“The evidence that vitamin D has profound effects on innate immunity is rapidly growing. In fact, Aloia and Li-Ng presented evidence of a dramatic vitamin D preventative effect from a randomized controlled trial (RCT). […] they discovered 104 post-menopausal African American women given vitamin D were three times less likely to report cold and flu symptoms than 104 placebo controls. A low dose (800 IU/day) not only reduced reported incidence, it abolished the seasonality of reported colds and flu. A higher dose (2000 IU/day), given during the last year of their trial, virtually eradicated all reports of colds or flu.  (Figure2)

Recent discoveries about vitamin D’s mechanism of action in combating infections led Science News to suggest that vitamin D is the “antibiotic vitamin” due primarily to its robust effects on innate immunity.”

Two concepts are among the building blocks of this paper: innate immunity and adaptive immunity. The adaptive immune system builds on the innate one (which is apparently evolutionary older). The innate system recognizes and responds to infections immediately but doesn’t “remember” the intruders, while the adaptive system is more specialized in the sense that it recognizes old enemies and responds to them more strongly each time. If you want, you can read the entire article online, free, just google it (personally, I think that if you can put up with a bit of scientific gibberish you’ll find it interesting).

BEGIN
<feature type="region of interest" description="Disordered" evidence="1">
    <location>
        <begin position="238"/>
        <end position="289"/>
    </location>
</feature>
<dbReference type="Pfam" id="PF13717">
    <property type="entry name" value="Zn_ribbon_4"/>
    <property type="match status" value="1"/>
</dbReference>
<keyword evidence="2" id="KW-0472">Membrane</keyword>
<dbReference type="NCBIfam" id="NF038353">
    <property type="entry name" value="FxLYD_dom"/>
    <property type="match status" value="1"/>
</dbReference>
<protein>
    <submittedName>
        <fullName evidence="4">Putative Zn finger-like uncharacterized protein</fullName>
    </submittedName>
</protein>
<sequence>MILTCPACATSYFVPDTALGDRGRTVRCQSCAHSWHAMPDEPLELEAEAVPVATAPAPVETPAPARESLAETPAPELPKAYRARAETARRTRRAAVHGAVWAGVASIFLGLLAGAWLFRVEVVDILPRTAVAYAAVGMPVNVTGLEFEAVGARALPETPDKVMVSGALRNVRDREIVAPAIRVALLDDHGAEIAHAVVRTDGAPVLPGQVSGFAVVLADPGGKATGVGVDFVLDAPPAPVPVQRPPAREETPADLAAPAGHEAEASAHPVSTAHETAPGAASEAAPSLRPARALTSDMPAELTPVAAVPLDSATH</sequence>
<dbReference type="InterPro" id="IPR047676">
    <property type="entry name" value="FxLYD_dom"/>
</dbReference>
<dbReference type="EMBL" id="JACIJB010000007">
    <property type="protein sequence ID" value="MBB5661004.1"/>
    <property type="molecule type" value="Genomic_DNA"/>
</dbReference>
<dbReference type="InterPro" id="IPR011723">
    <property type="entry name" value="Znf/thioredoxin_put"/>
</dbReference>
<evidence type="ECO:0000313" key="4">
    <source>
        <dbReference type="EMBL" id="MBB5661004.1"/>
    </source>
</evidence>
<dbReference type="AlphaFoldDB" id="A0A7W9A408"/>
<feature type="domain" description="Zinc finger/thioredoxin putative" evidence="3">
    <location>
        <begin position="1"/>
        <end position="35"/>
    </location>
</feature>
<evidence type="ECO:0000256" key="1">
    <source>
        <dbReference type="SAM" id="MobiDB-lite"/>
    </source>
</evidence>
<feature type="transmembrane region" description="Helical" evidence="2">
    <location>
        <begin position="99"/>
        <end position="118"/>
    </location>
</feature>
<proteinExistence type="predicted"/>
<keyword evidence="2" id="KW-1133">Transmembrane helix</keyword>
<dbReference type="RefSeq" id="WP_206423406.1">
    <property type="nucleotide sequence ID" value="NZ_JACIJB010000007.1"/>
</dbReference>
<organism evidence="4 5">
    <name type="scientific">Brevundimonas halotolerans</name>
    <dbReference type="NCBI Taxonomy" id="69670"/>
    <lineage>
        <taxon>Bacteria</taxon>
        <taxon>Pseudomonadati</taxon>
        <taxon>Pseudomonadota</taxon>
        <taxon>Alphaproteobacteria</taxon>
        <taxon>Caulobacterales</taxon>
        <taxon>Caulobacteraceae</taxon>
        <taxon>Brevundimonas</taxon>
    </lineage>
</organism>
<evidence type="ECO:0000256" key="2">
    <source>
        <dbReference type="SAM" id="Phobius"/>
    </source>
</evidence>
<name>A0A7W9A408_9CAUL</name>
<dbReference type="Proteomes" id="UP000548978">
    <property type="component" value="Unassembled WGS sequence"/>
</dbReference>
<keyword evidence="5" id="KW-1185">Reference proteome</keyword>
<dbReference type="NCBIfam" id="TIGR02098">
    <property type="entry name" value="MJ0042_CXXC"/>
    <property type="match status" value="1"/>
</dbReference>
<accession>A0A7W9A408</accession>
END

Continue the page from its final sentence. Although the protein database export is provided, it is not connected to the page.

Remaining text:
To the question of why the influenza mortality in the elderly has not declined during the past 20 years even though their vaccination rates did (!): 

“Given that influenza vaccines effectively improve adaptive immunity, the most likely explanation is that the innate immunity of the aged declined over the last 20 years due to medical and governmental warnings to avoid the sun. While the young usually ignore such advice, the elderly often follow it. We suggest that improvements in adaptive immunity from increased vaccination of the aged are inadequate to compensate for declines in innate immunity the aged suffered over that same time.”

Oh, and I love this sentence: